• Hi TheKid

    Thanks for posting hon, we all need all the information we can get, more than anything to educate the medical profession about this condition. So that when we need emergency treatment our doctors know what they're dealing with. As Hazel on other forum says 'Knowledge is power'.

    The sharing of personal experiences I believe is important too, so that we know we are not alone. Which is how I felt in the dark days of trying to get diagnosis.

    Take care gentle hugs love Sheena xxxxxxxxx

  • Thanks, TheKid,

    My recent hip pain/ gait problem (which I'm guessing can be remedied by adding a higher therapeutic INR to my physical therapy? -- more on this later) began (coincidentally?) at the same time my IBS flared up. The IBS I have regarded as an inconvenience and perhaps did not call enough medical attention to it. I live in West Virginia and my town's drinking water is drawn from a river which includes several coal slurry impoundments upstream.

    While trying to get a handle on what is going on with this hip I briefly consulted a chiropractor who wanted me to go on a dairy avoidance diet. I resist new restrictions on diet because I already am a Celiac and (of course) on warfarin and must keep track of all the Vitamin K agonists and antagonists. "Besides," as I continued to rationalize to myself, "when I was on my hiking trip in Scotland I ate tons -- TONS of dairy and my IBS went away, so it can't be dairy. WAIT A MINUTE!," I continued to reason with myself, "the IBS also went away when I was in Alaska . . . and on that trip to Florida . . . and that week-end trip to Tennessee. ITS MUST BE THE WATER!" I stopped drinking my local municipal water that day and the IBS stopped. As in 'Stopped.' As in ' pushed the off switch.'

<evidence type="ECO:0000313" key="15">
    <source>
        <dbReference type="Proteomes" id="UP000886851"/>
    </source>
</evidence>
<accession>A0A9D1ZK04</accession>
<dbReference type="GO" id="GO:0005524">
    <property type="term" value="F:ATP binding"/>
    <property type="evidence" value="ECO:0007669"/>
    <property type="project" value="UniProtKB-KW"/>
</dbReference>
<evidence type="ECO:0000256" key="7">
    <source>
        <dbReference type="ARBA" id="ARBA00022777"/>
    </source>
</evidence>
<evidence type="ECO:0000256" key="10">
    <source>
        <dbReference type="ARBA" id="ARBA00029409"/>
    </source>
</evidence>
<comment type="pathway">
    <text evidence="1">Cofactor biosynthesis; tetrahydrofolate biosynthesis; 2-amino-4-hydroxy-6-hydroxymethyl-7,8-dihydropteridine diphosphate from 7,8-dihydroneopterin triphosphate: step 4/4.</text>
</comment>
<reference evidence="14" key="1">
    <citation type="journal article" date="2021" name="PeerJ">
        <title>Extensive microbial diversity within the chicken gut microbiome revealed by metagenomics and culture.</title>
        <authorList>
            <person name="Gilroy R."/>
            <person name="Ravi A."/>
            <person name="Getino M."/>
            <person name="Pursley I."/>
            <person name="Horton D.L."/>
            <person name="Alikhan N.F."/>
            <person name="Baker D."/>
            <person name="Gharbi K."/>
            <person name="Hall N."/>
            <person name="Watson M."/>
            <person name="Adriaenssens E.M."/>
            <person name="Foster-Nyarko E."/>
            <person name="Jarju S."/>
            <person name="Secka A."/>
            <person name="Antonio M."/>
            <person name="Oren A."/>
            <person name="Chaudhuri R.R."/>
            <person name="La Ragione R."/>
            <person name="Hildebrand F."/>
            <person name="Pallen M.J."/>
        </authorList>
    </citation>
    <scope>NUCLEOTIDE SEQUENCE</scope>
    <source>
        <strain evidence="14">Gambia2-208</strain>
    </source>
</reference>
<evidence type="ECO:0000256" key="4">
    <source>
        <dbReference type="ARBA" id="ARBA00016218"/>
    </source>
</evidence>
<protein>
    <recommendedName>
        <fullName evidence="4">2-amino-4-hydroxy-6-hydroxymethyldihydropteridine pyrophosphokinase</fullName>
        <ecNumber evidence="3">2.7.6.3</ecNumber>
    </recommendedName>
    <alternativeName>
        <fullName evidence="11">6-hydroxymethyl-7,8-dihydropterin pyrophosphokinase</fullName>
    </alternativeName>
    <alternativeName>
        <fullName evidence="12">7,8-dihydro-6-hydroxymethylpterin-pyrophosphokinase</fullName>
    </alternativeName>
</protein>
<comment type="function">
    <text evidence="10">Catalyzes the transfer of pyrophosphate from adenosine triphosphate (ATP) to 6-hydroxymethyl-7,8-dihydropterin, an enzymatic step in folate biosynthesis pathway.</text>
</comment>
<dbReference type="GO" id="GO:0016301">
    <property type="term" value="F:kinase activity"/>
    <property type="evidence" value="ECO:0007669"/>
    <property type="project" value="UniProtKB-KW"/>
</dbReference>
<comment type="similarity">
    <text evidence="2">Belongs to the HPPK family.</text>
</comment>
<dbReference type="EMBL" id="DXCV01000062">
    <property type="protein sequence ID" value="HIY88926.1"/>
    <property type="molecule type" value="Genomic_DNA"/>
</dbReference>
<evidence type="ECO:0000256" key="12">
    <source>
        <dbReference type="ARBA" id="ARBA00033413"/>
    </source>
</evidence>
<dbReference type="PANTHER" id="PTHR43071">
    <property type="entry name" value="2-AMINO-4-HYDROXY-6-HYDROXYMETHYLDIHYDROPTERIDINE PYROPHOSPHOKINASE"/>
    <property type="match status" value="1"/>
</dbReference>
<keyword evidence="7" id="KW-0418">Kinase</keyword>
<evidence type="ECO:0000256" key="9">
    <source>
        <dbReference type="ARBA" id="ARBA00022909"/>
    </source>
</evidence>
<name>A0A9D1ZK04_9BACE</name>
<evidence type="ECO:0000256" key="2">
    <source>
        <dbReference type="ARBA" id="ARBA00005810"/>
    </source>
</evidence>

I still deal with the hip/gait problems, and I am convinced there are multiple issues going on: Hughes (in the process of being solved as I advocate for a higher INR #) , IBS, (solved now that I've identified the trigger) and gait training (this one's the hard part as I have to re-learn how to walk.) Which of these 3 is the "chicken," and which are the "eggs?" I have no idea.

    What is in the local water? Again, I have no idea. The town water, and my household pipes, pass "biologics" inspection as well as Cu and Pb standards. But US EPA only suggests standards for a lot of stuff which will make you sick in the short term -- there is inconsistent understanding of long-term effects of a lot of mine waste which ends up in water faucets. Is it a heavy metal? or a virus which escapes detection? Again. I have no idea. But I'm avoiding drinking the local water, though I still shower in it.

    Thanks for the article links. They reenforce my suspicion that the IBS is more of the chicken and the hip pain and gait issues are more egg-like.

    Gina

  • I think a big problem is that people who have intestinal pains are put under the umbrella of 'ibs', once basic test have been carried out to rule out anything more sinister. In my very first pregnancy I had severe stomach pain/vomiting diarrohea for weeks and weeks. I went to the doctors numerous times, and at one consultation said 'i cant see this pregnancy continuing, i cant bring myself even to buy anything for the baby' - i just knew i wasnt right and the pregnancy wasnt going to continue - after calling me an anxious mother and sending me away I went in to prem labour a 19 weeks and lost a little boy. All tests on the stool samples came back negative of anything,and therefore was put undr this umbrella of IBS - I think there is a lot more connecting all of this, my diet had not changed and it wasnt poisoning of any sort, and pregnancy and illness very much remains a trigger for these auto immune diseases, which i believe a lot of the times why were continually sent away saying were just stressed/depressed!

  • Yes, thank you very much for posting this Kid. I found out just a few months ago, that I had h.pylori, and had my PE about 16 months prior to that - but doesn't mean I couldn't have had the ulcer then too. Just took it time to saw through my artery.

    Then I would say about 8 years ago I started getting flat purpura on my fingers and had been researching that for years - just out of the blue. I think it's all related.